The wave form envelope can also be varied to provide any shape wave form desired.
The MCU provides the user with the selected polarity or preprogrammed wave forms as illustrated, e.g. in FIG. 6A (alternating), FIG. 6B (positive) and FIG. 6C (negative) respectively. These are the only selections available. The selected polarity is indicated on the LCD.
In one embodiment, the leading edge of the wave can be selected as the SHARP, MILD, GENTLE, PULSE STANDARD, DOUBLE PULSE and PULSE SHARP envelope. Each wave form envelope has representative differences in the rise time of the leading and trailing edges of the square wave. See FIG. 5A-5F. However, other wave form shapes can be programmed.
The current wave shape form will be the same as the voltage wave shapes form, as illustrated in FIG. 5A-5F, regardless of the current flow, from 40 to 180 micro amperes for the described embodiment. The constant current circuitry maintains the programmed current for the various wave forms shown under various loads from 500 ohms to 10 kilohms and to 50 kilohms. If the current is conducting, the percentage of programmed current flow is displayed on the LCD micro amperes with numerical percentage value along with bar graph indicating 10% for each bar or arrow. For a 60 micro ampere conduction of a programmed value of 100 micro amperes, the declined percent would show 60% and 6 out of 10 arrows or bars will be shown. Each pair of the 8 channels can be monitored two at a time. The LCD will also display the percent of full scale in numeric that the unit is conducting.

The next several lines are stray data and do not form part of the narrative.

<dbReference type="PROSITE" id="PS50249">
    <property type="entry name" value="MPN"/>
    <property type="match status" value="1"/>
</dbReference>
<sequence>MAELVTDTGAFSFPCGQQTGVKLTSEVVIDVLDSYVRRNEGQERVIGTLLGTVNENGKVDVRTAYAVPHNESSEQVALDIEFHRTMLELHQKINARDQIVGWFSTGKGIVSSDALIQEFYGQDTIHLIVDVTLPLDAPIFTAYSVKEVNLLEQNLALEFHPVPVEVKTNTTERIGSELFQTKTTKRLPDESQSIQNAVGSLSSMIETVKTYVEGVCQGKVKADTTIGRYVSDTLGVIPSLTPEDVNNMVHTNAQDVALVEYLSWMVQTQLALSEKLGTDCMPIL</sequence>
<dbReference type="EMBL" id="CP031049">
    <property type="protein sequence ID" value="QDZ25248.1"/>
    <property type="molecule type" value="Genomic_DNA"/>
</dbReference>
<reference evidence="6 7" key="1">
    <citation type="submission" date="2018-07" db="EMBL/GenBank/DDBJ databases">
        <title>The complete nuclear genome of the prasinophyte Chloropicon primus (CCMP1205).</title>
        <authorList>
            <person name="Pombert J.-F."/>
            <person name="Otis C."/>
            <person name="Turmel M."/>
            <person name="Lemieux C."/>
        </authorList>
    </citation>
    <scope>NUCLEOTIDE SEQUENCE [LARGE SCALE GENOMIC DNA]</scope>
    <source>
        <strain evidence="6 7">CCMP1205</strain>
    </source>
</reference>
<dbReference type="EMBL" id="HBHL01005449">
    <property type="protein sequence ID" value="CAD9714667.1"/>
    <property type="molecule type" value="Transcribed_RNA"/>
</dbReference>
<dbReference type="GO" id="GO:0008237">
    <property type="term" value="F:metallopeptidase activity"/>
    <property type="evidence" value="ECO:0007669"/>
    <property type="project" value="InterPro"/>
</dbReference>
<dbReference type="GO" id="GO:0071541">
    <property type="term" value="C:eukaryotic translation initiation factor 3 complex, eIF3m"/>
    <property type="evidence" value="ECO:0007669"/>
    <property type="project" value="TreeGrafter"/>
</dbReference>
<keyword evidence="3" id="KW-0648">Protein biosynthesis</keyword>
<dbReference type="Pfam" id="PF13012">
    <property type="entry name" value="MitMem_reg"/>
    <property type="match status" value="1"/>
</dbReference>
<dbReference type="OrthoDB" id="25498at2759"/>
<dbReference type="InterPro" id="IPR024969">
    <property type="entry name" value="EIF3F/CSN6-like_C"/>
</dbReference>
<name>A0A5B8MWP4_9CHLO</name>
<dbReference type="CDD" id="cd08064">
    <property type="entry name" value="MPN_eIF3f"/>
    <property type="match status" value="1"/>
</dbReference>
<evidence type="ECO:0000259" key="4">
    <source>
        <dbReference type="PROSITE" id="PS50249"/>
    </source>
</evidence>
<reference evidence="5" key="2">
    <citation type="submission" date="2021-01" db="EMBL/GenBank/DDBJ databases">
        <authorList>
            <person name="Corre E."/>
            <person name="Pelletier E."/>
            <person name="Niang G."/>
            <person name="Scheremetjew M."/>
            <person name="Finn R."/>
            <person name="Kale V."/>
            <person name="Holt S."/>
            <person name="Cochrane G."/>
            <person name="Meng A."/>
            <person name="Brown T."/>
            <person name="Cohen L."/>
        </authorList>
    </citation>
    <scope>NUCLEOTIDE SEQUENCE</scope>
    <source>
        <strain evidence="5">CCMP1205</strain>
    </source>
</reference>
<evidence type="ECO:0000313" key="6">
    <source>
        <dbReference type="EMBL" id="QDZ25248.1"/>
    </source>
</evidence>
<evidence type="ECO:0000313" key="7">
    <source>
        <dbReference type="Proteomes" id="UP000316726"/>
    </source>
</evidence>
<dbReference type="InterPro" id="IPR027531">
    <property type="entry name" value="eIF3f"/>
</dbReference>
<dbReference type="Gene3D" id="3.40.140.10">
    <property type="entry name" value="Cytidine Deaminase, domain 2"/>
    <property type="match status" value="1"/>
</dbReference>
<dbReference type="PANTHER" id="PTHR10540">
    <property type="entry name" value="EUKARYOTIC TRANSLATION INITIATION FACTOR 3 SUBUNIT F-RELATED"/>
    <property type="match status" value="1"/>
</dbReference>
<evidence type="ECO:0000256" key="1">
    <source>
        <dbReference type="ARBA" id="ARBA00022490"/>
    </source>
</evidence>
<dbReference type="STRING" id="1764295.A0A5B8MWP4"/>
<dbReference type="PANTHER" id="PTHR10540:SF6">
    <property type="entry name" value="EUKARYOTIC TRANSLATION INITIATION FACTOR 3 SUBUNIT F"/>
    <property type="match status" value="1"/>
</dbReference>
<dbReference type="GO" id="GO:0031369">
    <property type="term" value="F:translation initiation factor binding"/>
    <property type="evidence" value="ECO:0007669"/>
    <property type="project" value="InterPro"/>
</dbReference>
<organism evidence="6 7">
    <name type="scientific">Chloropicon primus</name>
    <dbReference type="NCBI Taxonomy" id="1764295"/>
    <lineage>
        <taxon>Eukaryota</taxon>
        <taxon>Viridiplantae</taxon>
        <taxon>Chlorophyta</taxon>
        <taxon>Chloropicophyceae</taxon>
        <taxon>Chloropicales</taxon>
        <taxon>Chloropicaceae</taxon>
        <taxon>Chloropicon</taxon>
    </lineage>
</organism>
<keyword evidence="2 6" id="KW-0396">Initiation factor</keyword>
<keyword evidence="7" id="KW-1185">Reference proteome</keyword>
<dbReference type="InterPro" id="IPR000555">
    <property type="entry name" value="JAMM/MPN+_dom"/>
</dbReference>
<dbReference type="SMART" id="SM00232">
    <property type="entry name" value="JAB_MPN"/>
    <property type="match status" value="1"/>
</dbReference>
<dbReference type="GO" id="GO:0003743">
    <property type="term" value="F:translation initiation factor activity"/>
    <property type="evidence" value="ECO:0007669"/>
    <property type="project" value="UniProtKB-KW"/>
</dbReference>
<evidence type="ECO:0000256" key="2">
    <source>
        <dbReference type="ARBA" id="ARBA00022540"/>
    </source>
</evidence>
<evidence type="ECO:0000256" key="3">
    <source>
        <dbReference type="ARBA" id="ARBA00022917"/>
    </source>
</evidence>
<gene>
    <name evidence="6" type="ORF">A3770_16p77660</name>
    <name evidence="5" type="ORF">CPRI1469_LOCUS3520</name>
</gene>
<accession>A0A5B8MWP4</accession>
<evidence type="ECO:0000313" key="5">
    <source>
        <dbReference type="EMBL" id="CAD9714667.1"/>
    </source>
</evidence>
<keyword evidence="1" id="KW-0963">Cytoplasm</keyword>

The output frequency refers to the modulating frequency of the pulse envelope. Preferably, modulating frequencies have a 50% duty cycle. The frequency adjustment range on the device is from 0.3 Hz to 300 Hz. The selected frequency is displayed on the LCD screen. FIGS. 7A-7C illustrated a sharp, mild and gentle wave shape envelope modulated by a 0.5 Hz 50% duty cycle wave form square wave. FIGS. 7D and 7E illustrated the pulse ad double pulse envelope modulated by a 50 Hz and 25 Hz 50% duty square waves, respectively. FIG. 7F illustrates the pulsed shape wave form envelope modulated by a 5 Hz 50% duty cycle square wave.